Let us face it, you will get lost

Yes, eventually, you will get lost exploring this piece of research, and that is okay. This labyrinth was designed with that intention too. Otherwise, what would be the point of a device like this one? Nevertheless, there is more than just a didactic reading-experience behind the usage of a labyrinthine structure for constructing this piece

Ontological incompleteness

Reality, as Benjamin (2003[1982]) projected Nietzsche’s idea of Eternal return (2001[1882]; 2006[1883]), is a tricky movement of perpetual recurrence. The same concepts of immanence and incompleteness can be found in Deleuze’s difference (1994[1968]) and in Borges’ circularity[1]. The conceptualization of difference in Deleuze —strongly tied to repetition— is inspired, among other things, by Borges’ story

Event | STS Congress

On Thursday, and during the meeting of the Society for Social Studies of Science (4S), and the European Association for the Study of Science and Technology, I plan to present a paper named “Designing Multimodal Artifacts for Exploring Urban Life. An Experimental proposal between Times Square and I.” My intentions with that talk are to

XXX Times Square with love

Times Square has a collection of fascinating pieces of furniture. Most of those furnishings were designed by well-known designers, architects or artists, so the combinations they projected onto those objects, a mix of usability, symbolism and aesthetic, blended with multiple possible responses to usability by the actors outside, make those elements interesting devices to be


As an ontological provocation, the idea of writing this piece of research is to encourage the debate around the linkage between urban studies and STS from an empirical-philosophical viewpoint mostly inspired by Annemarie Mol’s perspective on post[1]-Actor-Network Theory, Viveiros de Castro’s multi-naturalism (2004) and Heidegger’s ontological work on usability (2008[1962]). This research is also an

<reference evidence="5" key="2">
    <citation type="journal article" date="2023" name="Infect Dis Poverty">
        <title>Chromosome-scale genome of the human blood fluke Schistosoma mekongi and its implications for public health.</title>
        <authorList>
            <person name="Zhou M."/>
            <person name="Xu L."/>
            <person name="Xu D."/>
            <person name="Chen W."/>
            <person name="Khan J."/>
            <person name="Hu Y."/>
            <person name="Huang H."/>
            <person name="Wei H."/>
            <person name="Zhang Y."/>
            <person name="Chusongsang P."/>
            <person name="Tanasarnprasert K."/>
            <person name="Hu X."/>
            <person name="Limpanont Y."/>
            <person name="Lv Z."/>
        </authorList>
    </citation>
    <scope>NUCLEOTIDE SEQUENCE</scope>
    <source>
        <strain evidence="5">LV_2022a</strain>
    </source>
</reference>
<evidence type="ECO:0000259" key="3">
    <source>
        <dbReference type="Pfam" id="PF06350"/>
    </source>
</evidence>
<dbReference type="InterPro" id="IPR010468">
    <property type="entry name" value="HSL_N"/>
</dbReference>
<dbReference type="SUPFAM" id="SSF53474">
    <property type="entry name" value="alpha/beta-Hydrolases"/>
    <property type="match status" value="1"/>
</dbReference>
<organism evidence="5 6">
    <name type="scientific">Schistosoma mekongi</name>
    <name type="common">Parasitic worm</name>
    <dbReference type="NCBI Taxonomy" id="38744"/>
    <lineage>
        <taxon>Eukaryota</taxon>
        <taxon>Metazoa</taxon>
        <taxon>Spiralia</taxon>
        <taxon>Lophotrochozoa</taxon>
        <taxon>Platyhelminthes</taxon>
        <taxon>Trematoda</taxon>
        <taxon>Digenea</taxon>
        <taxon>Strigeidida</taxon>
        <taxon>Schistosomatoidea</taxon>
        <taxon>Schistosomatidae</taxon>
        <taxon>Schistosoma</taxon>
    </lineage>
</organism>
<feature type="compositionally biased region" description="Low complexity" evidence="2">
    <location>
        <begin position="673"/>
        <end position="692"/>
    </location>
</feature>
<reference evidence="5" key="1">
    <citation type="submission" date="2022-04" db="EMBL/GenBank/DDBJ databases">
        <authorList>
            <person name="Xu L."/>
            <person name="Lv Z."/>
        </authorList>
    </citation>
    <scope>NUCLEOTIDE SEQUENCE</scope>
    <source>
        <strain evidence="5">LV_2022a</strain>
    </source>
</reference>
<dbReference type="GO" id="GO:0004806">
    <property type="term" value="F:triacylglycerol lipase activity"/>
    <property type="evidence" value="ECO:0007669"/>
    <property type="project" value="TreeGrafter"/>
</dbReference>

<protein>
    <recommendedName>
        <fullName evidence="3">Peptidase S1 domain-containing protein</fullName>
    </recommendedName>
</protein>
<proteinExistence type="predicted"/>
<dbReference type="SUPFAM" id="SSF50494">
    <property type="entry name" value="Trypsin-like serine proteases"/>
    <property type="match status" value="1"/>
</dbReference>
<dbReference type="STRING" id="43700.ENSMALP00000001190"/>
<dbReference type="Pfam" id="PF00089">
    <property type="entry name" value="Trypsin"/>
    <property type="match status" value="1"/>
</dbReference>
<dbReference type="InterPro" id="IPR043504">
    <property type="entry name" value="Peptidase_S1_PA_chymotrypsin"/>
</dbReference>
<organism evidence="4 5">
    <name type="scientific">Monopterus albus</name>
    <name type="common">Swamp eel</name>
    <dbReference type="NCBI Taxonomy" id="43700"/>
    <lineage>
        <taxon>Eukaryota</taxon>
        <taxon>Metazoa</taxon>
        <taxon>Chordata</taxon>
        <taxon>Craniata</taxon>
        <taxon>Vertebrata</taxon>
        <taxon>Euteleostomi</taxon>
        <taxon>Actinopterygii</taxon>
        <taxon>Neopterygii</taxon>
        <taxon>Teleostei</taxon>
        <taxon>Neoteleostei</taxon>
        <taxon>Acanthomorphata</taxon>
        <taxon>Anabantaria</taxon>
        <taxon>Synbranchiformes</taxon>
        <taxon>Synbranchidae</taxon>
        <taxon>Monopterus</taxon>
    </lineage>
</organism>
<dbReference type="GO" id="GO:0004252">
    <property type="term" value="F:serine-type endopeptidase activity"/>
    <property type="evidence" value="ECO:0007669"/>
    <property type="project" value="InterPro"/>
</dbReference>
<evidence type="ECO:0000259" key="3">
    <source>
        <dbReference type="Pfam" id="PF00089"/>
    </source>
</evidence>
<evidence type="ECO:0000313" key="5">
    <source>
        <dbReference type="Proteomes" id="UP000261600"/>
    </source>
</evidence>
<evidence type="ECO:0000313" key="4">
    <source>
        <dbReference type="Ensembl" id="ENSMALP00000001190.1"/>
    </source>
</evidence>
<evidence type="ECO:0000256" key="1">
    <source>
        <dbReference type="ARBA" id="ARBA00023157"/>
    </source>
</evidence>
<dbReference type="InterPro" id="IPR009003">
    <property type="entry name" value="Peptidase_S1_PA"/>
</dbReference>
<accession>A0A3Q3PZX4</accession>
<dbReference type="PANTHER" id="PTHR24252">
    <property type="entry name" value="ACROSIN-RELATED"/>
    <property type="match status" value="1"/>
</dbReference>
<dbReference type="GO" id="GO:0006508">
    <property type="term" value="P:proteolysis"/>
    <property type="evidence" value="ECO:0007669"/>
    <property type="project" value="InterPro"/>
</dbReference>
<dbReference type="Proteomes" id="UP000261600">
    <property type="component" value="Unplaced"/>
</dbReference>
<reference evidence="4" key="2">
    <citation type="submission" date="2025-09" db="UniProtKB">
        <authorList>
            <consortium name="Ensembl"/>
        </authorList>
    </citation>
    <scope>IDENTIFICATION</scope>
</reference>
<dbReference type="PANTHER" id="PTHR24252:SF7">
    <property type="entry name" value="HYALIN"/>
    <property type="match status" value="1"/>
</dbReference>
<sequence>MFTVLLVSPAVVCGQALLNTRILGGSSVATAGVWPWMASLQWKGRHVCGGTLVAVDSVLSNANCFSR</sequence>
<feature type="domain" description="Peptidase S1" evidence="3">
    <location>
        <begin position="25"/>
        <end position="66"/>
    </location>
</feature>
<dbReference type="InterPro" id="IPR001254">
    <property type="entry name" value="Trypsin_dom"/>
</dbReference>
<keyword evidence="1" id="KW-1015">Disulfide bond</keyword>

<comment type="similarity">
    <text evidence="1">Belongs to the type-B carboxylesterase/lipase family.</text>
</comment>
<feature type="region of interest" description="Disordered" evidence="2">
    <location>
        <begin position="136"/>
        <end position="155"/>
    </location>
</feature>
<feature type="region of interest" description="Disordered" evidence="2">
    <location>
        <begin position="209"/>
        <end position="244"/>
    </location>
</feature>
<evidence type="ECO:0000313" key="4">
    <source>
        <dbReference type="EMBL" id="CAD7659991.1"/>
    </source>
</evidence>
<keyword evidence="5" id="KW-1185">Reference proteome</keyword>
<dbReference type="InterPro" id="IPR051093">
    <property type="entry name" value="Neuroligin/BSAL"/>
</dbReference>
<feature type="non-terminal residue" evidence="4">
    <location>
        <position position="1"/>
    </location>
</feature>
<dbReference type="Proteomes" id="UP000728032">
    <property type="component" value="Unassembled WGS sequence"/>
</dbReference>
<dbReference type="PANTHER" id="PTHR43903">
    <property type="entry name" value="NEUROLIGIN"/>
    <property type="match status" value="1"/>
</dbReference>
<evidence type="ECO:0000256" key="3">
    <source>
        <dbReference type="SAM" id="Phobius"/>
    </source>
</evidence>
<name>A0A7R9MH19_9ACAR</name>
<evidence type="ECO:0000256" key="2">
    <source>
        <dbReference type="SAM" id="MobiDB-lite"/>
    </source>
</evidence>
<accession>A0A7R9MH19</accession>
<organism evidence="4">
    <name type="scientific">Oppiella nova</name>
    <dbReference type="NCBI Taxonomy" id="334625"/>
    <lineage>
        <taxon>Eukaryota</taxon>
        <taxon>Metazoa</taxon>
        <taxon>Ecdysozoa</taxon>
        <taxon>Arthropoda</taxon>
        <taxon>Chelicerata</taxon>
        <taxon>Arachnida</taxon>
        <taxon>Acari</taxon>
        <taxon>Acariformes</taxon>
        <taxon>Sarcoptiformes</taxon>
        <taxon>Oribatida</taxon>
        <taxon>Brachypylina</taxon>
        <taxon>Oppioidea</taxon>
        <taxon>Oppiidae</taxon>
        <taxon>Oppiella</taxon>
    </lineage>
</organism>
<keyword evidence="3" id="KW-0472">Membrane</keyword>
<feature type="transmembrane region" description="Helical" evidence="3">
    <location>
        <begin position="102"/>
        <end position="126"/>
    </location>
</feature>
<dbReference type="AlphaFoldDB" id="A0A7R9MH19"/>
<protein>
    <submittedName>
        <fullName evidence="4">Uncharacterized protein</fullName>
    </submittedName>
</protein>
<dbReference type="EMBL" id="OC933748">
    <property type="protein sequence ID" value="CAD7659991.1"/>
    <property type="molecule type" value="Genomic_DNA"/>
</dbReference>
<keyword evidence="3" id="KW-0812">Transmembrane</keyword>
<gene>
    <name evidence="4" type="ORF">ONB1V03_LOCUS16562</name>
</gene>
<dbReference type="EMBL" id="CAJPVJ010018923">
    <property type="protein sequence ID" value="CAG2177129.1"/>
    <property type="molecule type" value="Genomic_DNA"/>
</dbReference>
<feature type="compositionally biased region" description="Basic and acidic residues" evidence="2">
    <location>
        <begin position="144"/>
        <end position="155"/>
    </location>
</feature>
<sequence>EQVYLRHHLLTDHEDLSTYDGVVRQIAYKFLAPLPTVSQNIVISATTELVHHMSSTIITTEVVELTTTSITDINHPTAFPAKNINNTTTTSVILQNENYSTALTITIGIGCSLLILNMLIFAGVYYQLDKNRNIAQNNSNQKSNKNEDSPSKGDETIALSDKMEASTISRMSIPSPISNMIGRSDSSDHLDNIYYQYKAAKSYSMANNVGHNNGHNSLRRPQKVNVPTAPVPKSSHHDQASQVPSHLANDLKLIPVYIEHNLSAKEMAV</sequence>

Old man yells at cloud in Times Square*

If there is someone one can name as the “anti-pedestrian plazas of Times Square,” it must be Steve Cuozzo. Cuozzo, a writer, restaurant critic, and New York Post’s real state columnist, has turned himself in the most significant media contradictor of Times Square’s pedestrianization model. I made a compilation of 16 Cuozzo’s columns about Times

How to fabricate a kamal

A kamal is an old celestial navigation device useful for determining Polaris’ latitude only in equatorial latitudes. This instrument is a limited device that is composed of a small wooden table with a hole in its middle, a string with several knots, human eyes and teeth, the horizon, the Pole Star, a particular geographical space,